This week Google and US telecoms provider Verizon unveiled a proposal to maintain an open internet. We look at five problems the search engine's pact with the telecoms provider could create.
What happens to the regular internet?
The Google-Verizon proposal appears to make room for a two-tiered internet: the public net we use today and a private one for premium services. That raises the question about what happens to the regular internet in the long term? Would broadband providers be compelled to maintain and upgrade their regular internet services?
Could carriers cap regular internet speeds at a certain level, and then force users over to the proposed private service if they wanted better broadband speeds? How does an open or so-called public internet survive when corporations have financial incentives, such as private networks, to ignore it?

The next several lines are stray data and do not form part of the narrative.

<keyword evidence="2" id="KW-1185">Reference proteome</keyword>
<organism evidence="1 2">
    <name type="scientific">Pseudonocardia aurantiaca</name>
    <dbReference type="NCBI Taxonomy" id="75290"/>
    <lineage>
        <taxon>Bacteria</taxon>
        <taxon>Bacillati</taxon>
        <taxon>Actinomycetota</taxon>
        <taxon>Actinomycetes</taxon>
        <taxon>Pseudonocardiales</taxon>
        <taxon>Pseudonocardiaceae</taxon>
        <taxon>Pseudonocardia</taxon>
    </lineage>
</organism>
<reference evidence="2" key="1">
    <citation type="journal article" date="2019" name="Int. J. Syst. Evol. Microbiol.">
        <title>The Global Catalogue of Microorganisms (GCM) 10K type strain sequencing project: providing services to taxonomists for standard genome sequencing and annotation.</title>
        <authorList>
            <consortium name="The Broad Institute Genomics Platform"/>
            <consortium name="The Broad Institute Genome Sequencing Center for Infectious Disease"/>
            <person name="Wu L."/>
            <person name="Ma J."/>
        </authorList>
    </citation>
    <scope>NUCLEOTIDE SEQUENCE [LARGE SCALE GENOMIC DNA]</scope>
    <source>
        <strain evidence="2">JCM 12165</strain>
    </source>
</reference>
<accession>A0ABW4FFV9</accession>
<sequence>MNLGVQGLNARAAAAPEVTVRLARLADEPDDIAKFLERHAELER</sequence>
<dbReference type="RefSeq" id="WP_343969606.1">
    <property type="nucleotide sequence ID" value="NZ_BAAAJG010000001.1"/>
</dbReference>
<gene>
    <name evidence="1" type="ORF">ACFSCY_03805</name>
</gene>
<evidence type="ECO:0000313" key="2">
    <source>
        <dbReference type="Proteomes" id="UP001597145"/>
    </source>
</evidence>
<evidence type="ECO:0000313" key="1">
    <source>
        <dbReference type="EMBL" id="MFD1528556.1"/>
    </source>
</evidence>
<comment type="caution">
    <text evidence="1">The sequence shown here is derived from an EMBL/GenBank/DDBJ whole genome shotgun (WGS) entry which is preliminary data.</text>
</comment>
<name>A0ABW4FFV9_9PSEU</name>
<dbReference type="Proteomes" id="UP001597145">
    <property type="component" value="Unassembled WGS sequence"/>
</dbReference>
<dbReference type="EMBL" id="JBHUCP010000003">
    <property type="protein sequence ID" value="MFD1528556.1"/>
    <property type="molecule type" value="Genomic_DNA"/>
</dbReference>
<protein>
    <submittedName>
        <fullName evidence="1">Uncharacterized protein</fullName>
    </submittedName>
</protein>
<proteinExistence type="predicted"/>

What will be the costs?
Finally, how much is this going to cost the regular end user? If this proposed framework succeeds and carriers are able to offer private services, what are the costs going to be?
Would fees be structured like cable packages, as some reports have suggested, where you buy one plan for entertainment services like gaming and another for services like health care monitoring? Or would services be provided a la carte, where you just pay for the access you want?
The aim of the Verizon-Google plan is to maintain an open internet and for "continued investment in broadband infrastructure." But is a proposed two-tiered broadband system that ignores the growing popularity of wireless access really a good way to maintain open Internet access for all? I'm not so sure.
- Will the proposals make the net better or worse?
- Why wireless is out
- What happens to the regular internet?